The Benefits of IFCs

IFCs contribute hugely to the global economy and societies worldwide.  They help create investment and jobs in onshore jurisdictions.  They boost the returns to pensions and reduce cost of insurance policies.  They help combat poverty by providing investment to developing countries.  And they help onshore financial centres, especially in economies to which they’re closely-linked, like the UK and other European countries.  Click on the links below to find out more.

Creating investment and jobs – IFCs facilitate cross-border investment at low cost.  This increases the incentive to invest across borders and creates investment opportunities that would not otherwise exist.  This leads to greater investment and the creation of millions of jobs in the UK and around the world.

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Fighting poverty – The biggest barrier to investment in emerging markets is the lack of legal institutions to protect investments.  Investing through IFCs provides investors with those legal institutions.  That’s why BVI and Cayman are the largest sources of capital in-flow into China: lifting millions out of poverty.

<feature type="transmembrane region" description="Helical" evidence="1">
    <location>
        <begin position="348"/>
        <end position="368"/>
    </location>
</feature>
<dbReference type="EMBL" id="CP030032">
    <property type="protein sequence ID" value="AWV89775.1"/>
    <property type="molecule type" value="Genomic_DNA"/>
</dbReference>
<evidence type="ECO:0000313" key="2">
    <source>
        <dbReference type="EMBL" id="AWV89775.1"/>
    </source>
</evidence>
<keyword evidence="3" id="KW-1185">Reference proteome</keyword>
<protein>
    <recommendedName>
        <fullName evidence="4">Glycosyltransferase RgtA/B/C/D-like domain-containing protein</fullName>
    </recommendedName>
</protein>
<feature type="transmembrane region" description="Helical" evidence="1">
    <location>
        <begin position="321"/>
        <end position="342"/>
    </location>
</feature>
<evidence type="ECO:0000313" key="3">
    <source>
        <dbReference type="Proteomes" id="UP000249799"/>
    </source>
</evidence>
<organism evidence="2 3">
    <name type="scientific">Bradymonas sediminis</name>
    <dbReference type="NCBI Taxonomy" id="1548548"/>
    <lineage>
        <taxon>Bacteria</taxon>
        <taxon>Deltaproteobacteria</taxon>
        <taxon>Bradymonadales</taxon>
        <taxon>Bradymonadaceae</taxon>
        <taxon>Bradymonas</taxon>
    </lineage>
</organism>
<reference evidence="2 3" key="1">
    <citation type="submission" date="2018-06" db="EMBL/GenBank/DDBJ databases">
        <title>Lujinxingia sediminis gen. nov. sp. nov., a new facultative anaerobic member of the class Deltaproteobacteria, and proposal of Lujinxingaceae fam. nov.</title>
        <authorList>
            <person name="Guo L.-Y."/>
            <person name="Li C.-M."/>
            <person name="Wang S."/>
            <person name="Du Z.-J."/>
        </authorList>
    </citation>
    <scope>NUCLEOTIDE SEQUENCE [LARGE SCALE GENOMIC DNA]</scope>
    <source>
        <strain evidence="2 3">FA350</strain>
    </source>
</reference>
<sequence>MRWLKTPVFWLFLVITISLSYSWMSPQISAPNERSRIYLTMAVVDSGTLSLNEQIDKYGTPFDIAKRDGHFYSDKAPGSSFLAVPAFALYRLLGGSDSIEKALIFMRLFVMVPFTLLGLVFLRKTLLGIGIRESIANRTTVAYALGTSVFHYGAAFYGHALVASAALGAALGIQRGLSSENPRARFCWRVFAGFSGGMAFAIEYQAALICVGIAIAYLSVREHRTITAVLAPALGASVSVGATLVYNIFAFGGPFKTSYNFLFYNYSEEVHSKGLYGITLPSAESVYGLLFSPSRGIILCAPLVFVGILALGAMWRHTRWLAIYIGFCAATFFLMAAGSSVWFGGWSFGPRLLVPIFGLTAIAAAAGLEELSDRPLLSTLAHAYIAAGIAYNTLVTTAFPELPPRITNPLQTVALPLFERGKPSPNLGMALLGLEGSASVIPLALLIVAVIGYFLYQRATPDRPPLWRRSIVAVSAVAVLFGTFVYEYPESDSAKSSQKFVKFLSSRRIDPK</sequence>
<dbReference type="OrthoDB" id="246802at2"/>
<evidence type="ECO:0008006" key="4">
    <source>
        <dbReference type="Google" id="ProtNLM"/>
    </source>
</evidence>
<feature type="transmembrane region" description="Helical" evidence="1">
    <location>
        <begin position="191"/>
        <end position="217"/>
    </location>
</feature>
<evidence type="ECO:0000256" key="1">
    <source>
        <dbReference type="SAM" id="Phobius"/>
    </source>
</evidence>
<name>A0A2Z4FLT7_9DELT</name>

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Reducing risk – By facilitating the low-cost diversification of investments across multiple jurisdictions, IFCs reduce investment risk.  This increases risk-adjusted returns across all products.  It also makes IFCs especially suited to facilitate reinsurance.

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Providing for pensioners – By increasing returns to investments, IFCs increase the savings potential for pensioners and other long-term savers.  Furthermore, as they’re generally tax-free already, they are clearly using IFCs for reasons other than tax purposes: demonstrating the role played by IFCs.

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Supporting onshore financial centres – IFCs support onshore financial centres, such as London, by offering tax-neutral platforms for investments to be domiciled while managed onshore.  They also provide additional liquidity, which was worth up to £250 billion to UK-based banks at the height of the credit crunch.

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